Wednesday, 31 August 2011

Protecting Yourself from Liability

In an increasingly legalistic world, in which disputes are settled in courts or tribunals, it is essential for businesses to appreciate and understand liability. Liability is the state of being responsible for something; if you're liable for something, you're responsible for it. Simply the act of owning and operating a business means you accept a great deal of responsibility. You are expected to ensure the safety of your customers, to keep dealings with clients and partners fair and to the law, and to protect their employees from injury. To help you navigate the legal waters of business owning, we've outlined a few ways to lower your risk of liability.

1. Buy liability insurance
First and foremost, you must have liability insurance. The most earnest efforts to improve safety at the workplace could still go out the window if an accident happens. You cannot predict or stop an accident and if it happens on your property, the likelihood is you will be liable to cover any medical or legal expenses.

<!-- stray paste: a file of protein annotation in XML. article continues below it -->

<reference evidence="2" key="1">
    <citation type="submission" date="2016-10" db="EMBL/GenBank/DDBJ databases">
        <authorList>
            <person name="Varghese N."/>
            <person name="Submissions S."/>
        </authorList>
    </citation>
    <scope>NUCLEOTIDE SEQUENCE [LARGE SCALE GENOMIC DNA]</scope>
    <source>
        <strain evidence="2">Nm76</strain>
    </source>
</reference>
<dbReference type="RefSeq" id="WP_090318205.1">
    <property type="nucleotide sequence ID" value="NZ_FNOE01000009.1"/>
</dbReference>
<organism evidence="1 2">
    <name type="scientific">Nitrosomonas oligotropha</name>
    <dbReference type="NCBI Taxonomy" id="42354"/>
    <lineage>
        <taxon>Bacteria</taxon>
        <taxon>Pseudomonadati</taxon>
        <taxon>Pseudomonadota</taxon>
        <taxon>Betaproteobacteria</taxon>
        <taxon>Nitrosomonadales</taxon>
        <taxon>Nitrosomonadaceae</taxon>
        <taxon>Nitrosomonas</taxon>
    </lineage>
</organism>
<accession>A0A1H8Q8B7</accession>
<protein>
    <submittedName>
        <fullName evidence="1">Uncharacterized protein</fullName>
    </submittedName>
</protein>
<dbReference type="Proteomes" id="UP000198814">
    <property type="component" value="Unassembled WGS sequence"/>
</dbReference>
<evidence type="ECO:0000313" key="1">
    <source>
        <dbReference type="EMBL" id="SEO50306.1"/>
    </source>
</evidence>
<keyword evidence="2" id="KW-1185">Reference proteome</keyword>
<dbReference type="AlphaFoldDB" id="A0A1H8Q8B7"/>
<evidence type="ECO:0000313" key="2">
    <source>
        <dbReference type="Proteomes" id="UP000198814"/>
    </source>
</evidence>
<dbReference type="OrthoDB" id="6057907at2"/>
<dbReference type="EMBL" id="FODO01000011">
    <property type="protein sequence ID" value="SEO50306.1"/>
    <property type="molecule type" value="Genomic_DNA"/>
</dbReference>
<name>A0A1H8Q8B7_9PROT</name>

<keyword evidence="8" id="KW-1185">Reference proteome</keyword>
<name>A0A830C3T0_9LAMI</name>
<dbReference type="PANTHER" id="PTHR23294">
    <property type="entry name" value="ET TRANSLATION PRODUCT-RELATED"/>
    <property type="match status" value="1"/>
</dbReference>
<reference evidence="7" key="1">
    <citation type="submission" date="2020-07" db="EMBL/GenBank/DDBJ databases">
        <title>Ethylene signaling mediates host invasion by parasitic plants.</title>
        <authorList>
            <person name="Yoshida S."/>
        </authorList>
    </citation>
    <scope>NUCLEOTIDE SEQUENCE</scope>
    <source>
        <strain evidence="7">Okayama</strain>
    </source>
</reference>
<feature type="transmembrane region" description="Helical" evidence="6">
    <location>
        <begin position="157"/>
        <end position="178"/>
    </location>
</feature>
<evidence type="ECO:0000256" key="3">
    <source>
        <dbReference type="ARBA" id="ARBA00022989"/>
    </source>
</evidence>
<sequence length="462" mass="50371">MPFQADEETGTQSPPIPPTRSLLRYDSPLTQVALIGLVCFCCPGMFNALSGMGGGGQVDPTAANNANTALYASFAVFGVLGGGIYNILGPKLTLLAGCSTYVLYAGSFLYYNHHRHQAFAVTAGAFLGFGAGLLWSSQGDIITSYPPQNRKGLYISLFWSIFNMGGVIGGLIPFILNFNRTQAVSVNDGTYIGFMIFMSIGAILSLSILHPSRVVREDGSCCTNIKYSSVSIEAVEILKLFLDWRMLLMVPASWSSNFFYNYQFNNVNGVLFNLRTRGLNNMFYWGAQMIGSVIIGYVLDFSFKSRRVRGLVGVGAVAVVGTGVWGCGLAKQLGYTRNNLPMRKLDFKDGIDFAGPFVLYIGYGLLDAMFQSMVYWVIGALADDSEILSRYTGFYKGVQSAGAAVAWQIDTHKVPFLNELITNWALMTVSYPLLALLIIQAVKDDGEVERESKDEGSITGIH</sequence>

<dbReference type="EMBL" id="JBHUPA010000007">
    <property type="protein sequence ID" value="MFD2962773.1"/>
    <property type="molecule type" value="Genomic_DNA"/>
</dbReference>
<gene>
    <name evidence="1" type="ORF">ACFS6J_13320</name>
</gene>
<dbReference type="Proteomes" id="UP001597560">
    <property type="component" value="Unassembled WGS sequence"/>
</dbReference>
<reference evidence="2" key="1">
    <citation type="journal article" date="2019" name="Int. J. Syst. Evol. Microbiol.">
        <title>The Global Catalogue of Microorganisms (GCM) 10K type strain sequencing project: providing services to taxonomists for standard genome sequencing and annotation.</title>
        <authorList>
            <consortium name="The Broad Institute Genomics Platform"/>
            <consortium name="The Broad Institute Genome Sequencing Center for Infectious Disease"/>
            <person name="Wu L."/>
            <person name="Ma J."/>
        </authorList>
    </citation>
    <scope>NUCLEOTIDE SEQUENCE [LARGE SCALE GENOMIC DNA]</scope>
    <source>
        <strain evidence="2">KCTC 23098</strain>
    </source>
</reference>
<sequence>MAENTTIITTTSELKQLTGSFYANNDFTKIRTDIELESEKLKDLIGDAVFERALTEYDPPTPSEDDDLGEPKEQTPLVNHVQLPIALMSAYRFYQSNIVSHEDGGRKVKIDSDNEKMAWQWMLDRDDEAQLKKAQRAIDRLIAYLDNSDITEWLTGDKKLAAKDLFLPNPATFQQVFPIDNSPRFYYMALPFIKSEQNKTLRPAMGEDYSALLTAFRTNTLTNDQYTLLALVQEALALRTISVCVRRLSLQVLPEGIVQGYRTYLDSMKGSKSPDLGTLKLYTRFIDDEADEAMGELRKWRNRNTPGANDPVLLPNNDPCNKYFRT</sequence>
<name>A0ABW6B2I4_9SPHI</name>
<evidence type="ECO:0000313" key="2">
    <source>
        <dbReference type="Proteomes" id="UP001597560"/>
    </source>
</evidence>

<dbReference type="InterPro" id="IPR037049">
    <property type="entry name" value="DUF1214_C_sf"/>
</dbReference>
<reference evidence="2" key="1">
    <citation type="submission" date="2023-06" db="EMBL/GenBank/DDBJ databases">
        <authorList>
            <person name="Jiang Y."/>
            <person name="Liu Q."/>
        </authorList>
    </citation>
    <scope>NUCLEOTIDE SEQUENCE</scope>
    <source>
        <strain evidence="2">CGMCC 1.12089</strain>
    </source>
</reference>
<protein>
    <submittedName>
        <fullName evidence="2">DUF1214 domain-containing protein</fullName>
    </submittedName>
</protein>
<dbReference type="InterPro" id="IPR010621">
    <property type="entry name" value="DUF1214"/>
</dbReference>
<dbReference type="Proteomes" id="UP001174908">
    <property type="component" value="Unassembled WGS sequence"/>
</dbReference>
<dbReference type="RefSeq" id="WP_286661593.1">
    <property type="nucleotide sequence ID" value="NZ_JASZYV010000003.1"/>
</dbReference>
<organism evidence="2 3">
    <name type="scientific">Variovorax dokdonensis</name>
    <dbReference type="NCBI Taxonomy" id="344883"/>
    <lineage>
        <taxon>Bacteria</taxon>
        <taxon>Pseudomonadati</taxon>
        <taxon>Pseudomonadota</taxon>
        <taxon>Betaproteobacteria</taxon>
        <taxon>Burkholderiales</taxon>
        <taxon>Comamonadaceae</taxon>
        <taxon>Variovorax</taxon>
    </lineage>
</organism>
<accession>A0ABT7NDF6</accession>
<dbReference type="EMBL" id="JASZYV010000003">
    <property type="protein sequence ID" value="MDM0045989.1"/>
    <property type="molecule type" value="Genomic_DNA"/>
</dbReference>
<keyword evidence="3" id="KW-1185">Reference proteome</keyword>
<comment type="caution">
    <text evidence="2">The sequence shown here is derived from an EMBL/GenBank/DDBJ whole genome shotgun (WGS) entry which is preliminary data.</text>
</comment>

2. Sign, sign, everywhere a sign
Make sure you have signs up around your place of business to ensure that people understand the risks around them. If someone slips on a recently washed floor without a sign, you're almost guaranteed to be found liable. However, if someone slips despite a big yellow sign warning them that the area is slippery, you will have better chances of not being found liable. Without a sign, there is an expectation of safety. If a sign clearly tells you there is danger, and yet you ignore it, you cannot expect safety.

3. Use contracts
Be sure that you keep your business deals contractually based. Avoid verbal agreements and opt for written contracts which clearly outline what is being exchanged for what. Be sure to explicitly include the goods or services included in the deal.

4. Use waivers
Include clauses in your contracts in which the client or partner waives certain rights. In particular, include clauses which prevent a client from suing you or making a claim against you.

As a business owner, liability issues must be understood and appreciated. You must protect yourself from the costs that could be incurred if someone is accidentally hurt on your property or a client sues you over a contract. Ultimately, it is your responsibility as a business owner to be sure that you avoid liability.


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